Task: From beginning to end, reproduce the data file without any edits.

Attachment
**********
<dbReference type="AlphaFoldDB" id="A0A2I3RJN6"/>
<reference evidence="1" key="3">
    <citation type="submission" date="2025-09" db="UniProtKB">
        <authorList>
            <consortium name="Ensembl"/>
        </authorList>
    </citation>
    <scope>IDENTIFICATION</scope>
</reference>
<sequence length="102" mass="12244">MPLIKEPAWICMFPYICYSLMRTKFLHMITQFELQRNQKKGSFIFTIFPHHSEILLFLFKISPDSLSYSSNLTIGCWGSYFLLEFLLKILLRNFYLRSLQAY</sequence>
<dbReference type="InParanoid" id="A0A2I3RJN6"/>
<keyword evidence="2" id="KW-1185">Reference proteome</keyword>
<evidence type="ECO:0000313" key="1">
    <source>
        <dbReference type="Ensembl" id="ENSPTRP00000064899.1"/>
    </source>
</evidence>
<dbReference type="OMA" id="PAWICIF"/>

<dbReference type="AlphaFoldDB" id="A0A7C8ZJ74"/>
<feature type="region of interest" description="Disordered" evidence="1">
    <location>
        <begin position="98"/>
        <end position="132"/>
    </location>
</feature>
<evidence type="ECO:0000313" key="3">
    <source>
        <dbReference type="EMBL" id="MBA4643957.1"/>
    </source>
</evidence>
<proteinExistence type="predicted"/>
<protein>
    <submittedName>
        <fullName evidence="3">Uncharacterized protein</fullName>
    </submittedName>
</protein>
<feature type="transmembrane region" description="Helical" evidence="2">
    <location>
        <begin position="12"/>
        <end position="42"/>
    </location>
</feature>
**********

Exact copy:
<dbReference type="AlphaFoldDB" id="A0A2I3RJN6"/>
<reference evidence="1" key="3">
    <citation type="submission" date="2025-09" db="UniProtKB">
        <authorList>
            <consortium name="Ensembl"/>
        </authorList>
    </citation>
    <scope>IDENTIFICATION</scope>
</reference>
<sequence length="102" mass="12244">MPLIKEPAWICMFPYICYSLMRTKFLHMITQFELQRNQKKGSFIFTIFPHHSEILLFLFKISPDSLSYSSNLTIGCWGSYFLLEFLLKILLRNFYLRSLQAY</sequence>
<dbReference type="InParanoid" id="A0A2I3RJN6"/>
<keyword evidence="2" id="KW-1185">Reference proteome</keyword>
<evidence type="ECO:0000313" key="1">
    <source>
        <dbReference type="Ensembl" id="ENSPTRP00000064899.1"/>
    </source>
</evidence>
<dbReference type="OMA" id="PAWICIF"/>

<dbReference type="AlphaFoldDB" id="A0A7C8ZJ74"/>
<feature type="region of interest" description="Disordered" evidence="1">
    <location>
        <begin position="98"/>
        <end position="132"/>
    </location>
</feature>
<evidence type="ECO:0000313" key="3">
    <source>
        <dbReference type="EMBL" id="MBA4643957.1"/>
    </source>
</evidence>
<proteinExistence type="predicted"/>
<protein>
    <submittedName>
        <fullName evidence="3">Uncharacterized protein</fullName>
    </submittedName>
</protein>
<feature type="transmembrane region" description="Helical" evidence="2">
    <location>
        <begin position="12"/>
        <end position="42"/>
    </location>
</feature>